Greenwood Lake Commission discusses geese management alternatives

| 02 Jul 2019 | 11:10

The Greenwood Lake Commission continued its discussion on geese management during its June 26 meeting at the Greenwood Lake Senior Center.
“It’s really unrealistic to think that you can eliminate the geese,” said Nancy Minich during her presentation at the meeting. “All we’re going to try to do is keep them off people’s properties and allow them to go somewhere else.”
Minich, an award-winning landscape architect and registered horticultural therapist, was contacted by the Animal Protection League of New Jersey to provide landscape recommendations to address the geese issue.
She recently toured the lake with members of the Animal Protection League as well as commission members and noticed that most of the problem areas were located where there was development, or changes to the original landscape.
Minich said she believes the biggest problem, however, is the lack of riparian buffers around the lake.
“A riparian buffer provides numerous critical functions for plants, animals, and the environment in general,” she said during her presentation.
According to Minich, these naturally and densely vegetated strips of land act as effective deterrents to geese as they will be reluctant to travel through them.
She suggested creating these type of buffers out of native grass, plants, and shrubs to not only create barriers for the geese but to also cool the lake water and filter sediment.
During her presentation, Minich showed images of residences around the lake as well as a number of sites, including the Sportsmans Marina, Thomas P. Morahan Waterfront Park, South Shore Marina, and Brown’s Point Park.
She pointed out various issues that are likely contributing to the problem on those properties and then presented digitally altered images showcasing how those issues could be addressed with riparian buffers.
According to Minich, she would ideally use 6-12 foot-wide buffers, but said that supplementing with fencing is an option where there’s not enough space.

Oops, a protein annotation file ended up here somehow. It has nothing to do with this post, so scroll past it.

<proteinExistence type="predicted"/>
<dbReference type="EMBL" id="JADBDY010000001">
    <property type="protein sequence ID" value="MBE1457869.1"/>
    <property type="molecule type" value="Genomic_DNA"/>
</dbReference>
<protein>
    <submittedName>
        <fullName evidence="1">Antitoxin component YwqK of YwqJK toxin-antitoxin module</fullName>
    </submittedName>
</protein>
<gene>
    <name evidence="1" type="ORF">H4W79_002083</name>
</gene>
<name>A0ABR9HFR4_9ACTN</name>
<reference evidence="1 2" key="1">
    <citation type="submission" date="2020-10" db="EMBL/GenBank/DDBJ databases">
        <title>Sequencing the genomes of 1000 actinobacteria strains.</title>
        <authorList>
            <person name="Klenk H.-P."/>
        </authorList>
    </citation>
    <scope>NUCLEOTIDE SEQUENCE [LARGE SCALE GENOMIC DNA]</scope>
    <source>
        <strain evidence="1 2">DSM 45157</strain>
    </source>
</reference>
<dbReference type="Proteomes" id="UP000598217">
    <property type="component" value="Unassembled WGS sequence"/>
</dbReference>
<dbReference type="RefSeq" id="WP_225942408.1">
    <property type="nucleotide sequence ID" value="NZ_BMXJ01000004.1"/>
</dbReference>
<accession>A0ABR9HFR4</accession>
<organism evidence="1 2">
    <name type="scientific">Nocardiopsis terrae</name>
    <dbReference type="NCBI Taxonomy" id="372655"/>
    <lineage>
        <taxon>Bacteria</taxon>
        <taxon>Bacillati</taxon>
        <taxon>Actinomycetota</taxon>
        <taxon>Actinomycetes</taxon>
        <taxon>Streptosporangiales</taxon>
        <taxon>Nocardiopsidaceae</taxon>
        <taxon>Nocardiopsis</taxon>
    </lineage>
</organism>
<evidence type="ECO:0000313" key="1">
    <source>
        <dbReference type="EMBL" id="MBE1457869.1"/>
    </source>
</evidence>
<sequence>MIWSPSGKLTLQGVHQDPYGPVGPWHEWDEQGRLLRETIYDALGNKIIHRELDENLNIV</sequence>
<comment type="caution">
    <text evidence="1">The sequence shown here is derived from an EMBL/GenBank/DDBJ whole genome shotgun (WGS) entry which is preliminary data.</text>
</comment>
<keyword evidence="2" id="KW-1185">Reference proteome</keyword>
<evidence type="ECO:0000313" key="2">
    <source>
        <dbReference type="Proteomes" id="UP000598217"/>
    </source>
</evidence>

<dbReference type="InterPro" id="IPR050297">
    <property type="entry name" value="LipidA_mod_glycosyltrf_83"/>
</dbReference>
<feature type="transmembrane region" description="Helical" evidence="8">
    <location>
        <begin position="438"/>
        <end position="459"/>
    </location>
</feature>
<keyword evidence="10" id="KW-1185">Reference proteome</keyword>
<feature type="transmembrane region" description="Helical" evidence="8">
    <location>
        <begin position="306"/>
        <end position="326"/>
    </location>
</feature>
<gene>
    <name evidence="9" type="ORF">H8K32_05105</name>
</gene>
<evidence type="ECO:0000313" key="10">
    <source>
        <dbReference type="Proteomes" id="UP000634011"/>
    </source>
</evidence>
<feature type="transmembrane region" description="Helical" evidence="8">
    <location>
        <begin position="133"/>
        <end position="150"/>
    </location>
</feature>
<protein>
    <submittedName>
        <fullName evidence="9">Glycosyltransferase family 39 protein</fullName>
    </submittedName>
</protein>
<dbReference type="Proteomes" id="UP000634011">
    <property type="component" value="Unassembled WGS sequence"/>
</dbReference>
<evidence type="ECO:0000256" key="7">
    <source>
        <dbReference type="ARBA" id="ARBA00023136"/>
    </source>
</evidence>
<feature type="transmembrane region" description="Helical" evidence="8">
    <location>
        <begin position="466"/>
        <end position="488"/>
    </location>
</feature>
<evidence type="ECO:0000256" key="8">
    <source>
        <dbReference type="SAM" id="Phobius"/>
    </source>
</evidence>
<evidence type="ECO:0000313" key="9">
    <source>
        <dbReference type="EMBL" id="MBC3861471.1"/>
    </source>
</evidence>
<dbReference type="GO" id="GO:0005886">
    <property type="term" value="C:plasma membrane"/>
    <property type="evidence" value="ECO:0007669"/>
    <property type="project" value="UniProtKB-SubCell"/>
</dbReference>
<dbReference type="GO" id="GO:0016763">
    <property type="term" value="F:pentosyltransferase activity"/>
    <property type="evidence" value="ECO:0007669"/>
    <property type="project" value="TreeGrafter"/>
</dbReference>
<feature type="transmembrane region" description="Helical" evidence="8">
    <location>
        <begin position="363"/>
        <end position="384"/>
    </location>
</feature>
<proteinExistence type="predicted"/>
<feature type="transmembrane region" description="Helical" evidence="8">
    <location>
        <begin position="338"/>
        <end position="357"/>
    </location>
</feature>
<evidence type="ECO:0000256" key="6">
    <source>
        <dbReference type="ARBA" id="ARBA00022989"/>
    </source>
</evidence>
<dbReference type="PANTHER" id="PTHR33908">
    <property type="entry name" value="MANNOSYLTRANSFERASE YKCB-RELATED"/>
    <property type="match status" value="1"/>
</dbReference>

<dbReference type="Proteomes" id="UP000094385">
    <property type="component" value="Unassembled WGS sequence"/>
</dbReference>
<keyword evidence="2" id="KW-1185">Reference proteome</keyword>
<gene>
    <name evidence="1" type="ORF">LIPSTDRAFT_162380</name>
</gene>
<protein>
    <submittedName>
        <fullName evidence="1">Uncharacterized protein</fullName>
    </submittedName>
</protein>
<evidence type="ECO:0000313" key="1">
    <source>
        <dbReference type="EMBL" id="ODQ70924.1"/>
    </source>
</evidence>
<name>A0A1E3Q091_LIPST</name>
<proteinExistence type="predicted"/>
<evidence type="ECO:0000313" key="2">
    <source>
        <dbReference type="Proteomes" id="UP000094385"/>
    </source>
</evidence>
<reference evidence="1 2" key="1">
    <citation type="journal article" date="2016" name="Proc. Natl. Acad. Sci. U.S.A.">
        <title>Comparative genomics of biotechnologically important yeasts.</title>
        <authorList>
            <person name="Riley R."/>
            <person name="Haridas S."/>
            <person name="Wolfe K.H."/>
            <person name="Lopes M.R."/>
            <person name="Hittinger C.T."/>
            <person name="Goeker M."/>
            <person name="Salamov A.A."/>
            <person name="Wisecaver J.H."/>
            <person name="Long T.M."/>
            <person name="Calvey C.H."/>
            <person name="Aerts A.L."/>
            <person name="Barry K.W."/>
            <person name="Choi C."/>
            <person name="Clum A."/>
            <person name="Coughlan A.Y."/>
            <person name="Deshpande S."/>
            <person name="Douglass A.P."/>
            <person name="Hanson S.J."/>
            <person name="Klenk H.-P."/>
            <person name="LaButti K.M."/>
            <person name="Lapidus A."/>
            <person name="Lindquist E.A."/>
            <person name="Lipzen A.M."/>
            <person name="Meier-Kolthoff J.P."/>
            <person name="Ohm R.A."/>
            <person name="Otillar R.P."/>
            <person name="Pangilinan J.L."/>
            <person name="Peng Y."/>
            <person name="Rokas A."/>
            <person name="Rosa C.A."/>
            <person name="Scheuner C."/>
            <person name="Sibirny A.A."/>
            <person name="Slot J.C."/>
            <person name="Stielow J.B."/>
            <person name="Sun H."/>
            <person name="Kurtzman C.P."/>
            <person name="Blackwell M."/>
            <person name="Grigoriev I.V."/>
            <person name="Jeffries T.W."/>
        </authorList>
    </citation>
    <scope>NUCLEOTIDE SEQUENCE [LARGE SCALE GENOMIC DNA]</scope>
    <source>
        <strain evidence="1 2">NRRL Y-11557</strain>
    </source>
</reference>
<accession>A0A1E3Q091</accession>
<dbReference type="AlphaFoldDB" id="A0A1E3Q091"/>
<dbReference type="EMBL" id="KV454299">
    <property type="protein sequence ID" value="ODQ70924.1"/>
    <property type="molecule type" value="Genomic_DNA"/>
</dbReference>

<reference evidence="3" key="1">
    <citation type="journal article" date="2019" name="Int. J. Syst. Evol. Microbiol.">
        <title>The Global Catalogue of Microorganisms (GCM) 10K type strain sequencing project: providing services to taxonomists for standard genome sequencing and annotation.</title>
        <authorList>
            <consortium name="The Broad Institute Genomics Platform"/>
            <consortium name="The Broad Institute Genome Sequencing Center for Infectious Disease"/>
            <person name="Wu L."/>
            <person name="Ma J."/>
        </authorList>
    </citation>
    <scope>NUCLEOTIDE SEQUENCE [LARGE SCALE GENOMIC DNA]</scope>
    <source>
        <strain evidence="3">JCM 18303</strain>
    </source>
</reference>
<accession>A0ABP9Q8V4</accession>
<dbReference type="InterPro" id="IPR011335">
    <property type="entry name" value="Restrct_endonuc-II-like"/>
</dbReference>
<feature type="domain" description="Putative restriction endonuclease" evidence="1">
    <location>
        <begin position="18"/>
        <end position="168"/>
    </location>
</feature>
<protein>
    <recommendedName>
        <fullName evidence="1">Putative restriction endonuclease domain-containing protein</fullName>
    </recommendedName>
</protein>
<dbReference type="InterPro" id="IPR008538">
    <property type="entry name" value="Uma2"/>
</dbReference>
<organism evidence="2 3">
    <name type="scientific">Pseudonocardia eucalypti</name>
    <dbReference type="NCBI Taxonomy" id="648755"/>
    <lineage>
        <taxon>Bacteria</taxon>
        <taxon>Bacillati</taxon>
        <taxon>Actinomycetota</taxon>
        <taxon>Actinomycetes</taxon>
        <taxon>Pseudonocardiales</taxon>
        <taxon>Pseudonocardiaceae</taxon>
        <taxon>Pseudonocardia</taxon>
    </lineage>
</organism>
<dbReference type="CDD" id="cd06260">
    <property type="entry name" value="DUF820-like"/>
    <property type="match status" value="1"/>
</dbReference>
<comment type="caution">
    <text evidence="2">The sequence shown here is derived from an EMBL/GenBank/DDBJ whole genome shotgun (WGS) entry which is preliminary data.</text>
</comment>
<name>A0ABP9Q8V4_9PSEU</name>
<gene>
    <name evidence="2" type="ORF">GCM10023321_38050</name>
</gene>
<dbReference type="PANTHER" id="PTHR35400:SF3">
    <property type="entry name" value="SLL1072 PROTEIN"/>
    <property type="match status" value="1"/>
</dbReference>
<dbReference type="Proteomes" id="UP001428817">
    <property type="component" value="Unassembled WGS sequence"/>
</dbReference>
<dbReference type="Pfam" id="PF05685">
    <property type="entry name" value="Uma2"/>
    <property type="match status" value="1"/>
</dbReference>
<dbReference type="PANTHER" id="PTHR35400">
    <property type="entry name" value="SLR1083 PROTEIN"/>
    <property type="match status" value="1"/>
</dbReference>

She also stressed the importance of riparian buffers for filtering out non-point source pollution and improving water quality.
Minich mentioned more complex solutions besides the buffers and talked about the importance of educating people about geese treatment, riparian buffers, and native plants as well.
According to Minich, if the commission decides to move forward with her suggestions, then she would supervise the project, but it would be a joint effort with the commission, volunteers, and others.
She offered to start with a test project in the fall.
With the moratorium for a Greenwood Lake geese roundup still tabled, and no lethal geese population control scheduled this year, the commission is continuing to consider alternatives like Minich’s.
After her presentation, Commission C0-Chairman Paul Zarrillo said he and the New Jersey Department of Environmental Protection's Eric Payne recently did a survey of the lake with the U.S. Department of Agriculture and counted 207 geese.
Zarrillo also said he and Paul Messina, vice president of Messinas, tested one of the company’s products on numerous properties around the lake about three weeks ago, but they’re still waiting to see how effective it is.
Messinas is a worldwide supplier of garden and pest control products and the commission had arranged to try out the company’s product before performing a larger scale operation.